• CID provides social media training

  • CID implements a new Social Media Awareness Training program.

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  • Katie Peterson | Staff Writer
    The world is constantly changing and evolving, and technology and social media have become major parts of everyday life, particularly for children and teens. Therefore, in coordination with Unified School District 207 and Army Community Service, the Fort Leavenworth CID office has implemented a Social Media Awareness Training program for Fort Leavenworth children and families.
    “Technology has substantially grown in the past few years and will continue to pose a threat regarding privacy and social media awareness throughout the United States,” said Lawrence Reed, CID special agent. “(The training program) was developed to assist the Garrison commander and the USD 207 school district by providing children and families of Fort Leavenworth a way to combat these issues.
    “With the rise of video games and the ability to communicate with anyone throughout the world, this brings a large potential for predators,” he said. “With the majority of the audience being school-aged children, this was a great way to engage and develop an open forum to see how many children have actually been solicited during video game play.”
    The first briefings — one for parents and one for students — were conducted this past spring just before the schoolyear ended.
    Though certain websites and apps to avoid were not mentioned during the presentation, it did focus on correct usage and privacy regarding popular ones and some of the consequences if used incorrectly. One issue discussed was “sexting,” Reed said.
    “‘Sexting’ is a concern for junior high and high school children. There is an increase in the amount of investigations that involve underage children sending explicit photographs to one another that are in turn released into the public,” Reed said. “This causes great concern as now it becomes distribution of child pornography. The training provided real-life examples and videos of people who have sent explicit photographs that were released and how it affected their lives.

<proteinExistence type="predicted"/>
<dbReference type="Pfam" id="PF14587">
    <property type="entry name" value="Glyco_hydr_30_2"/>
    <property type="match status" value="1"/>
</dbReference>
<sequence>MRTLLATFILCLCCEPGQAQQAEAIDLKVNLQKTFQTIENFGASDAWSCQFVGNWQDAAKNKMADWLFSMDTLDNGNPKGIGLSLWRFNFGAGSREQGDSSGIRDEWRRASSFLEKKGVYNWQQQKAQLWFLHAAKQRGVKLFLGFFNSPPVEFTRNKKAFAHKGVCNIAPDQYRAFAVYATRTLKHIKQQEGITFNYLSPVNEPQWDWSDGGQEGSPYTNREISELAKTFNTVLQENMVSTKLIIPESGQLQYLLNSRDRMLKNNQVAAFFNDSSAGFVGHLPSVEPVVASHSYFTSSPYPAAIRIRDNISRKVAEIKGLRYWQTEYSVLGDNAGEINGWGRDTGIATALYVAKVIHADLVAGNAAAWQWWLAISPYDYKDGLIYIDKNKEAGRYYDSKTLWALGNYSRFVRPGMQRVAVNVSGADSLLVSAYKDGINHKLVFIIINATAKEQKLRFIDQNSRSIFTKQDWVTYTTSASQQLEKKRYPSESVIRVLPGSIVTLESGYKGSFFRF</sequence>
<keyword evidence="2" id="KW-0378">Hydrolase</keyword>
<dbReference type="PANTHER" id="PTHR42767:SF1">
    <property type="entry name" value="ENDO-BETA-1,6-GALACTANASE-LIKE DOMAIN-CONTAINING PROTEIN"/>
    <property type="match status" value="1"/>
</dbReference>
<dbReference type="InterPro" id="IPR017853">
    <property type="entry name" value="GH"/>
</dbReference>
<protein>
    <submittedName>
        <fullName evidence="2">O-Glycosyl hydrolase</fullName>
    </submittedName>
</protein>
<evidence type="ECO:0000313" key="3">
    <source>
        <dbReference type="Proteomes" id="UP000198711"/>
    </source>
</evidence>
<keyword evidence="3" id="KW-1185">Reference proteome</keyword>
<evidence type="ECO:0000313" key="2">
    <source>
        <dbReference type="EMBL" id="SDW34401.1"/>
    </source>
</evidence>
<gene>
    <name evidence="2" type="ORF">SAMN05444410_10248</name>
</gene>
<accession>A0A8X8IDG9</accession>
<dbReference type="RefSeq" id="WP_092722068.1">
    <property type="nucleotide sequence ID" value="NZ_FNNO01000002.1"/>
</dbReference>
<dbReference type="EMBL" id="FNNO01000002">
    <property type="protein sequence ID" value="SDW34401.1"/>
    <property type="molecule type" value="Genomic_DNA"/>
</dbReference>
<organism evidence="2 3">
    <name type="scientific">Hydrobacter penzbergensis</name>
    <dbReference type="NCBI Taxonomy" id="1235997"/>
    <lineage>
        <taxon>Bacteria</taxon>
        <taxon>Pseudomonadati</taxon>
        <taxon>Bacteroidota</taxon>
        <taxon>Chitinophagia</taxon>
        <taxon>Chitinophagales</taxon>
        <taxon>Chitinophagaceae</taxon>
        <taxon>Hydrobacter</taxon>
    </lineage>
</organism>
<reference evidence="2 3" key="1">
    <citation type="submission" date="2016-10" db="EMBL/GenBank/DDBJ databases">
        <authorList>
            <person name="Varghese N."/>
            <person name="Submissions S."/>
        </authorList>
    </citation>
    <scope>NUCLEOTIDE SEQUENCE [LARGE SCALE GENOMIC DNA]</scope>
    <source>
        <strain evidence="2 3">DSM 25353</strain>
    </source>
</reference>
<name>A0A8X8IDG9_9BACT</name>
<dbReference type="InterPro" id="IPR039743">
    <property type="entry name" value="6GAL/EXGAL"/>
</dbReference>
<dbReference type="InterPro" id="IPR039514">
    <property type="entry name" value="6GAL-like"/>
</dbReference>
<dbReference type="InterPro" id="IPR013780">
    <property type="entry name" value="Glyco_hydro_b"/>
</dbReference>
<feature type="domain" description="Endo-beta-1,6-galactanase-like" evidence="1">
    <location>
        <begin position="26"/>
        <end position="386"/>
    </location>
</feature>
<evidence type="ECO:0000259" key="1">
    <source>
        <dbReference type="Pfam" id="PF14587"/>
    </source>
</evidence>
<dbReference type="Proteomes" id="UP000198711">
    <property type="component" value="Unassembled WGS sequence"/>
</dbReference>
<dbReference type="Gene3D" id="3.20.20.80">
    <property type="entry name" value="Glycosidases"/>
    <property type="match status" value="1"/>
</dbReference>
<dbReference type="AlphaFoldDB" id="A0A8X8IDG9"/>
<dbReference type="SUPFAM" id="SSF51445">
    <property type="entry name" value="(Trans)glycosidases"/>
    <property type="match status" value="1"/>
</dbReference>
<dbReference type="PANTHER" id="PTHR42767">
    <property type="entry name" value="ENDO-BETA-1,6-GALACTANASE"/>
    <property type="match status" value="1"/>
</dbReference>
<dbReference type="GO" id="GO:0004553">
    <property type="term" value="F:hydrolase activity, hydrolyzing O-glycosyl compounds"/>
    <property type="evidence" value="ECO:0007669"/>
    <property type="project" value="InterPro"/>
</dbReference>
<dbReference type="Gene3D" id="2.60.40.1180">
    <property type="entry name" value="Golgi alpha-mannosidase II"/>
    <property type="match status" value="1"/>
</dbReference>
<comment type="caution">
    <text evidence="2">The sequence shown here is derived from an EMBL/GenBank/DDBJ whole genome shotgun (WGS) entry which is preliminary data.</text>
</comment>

“Internet safety practices were also addressed and reporting procedures were provided should they find themselves involved in sexting,” he said.
    Cyberbullying was another major topic discussed in the briefing, Reed said.
    “Cyberbullying has led to suicides or attempted suicides across the United States,” he said. “Cyberbullying is introduced within the presentation to include signs, ways to combat and bystander intervention.”
    Keith Mispagel, USD 207 superintendent of schools, said the parent presentation in April at the Frontier Conference Center was well received.
    “The parents were pleased there was a focus on cyber and app safety by the installation and the school district,” Mispagel said.
    Carole Hoffman, Child and Youth Service coordinator, said the response from the youth presentation in May at Harrold Youth Center was positive, too.
    Page 2 of 2 - “The youth were actively engaged and asked great questions,” Hoffman said. “We are hoping they learned not only how to keep themselves safe while using technology, but also the consequences of cyberbullying (and) posting inappropriate content, and who to reach out to for assistance.”
    Hoffman and Mispagel agreed that as the program continues, youth as early as fifth grade will be included in these presentations.
    “Youth do not always fully grasp the dangers and potential consequences of their actions while using technology,” Hoffman said. “The presentation really brought that out.”
    Additionally, while the consequences of the misuse of social media and technology is a key portion of the presentation, Mispagel said the benefits of using them correctly will also be part of upcoming presentations.
    “The benefits (of app and social media use) are many and include helping us communicate quickly, effectively and efficiently,” he said. “Additionally, youth should know that the use of cyber programs and apps can help us work smarter not harder in various aspects of our lives.”
    For more information about the Social Media Awareness Training program, call CID at 684-5695.
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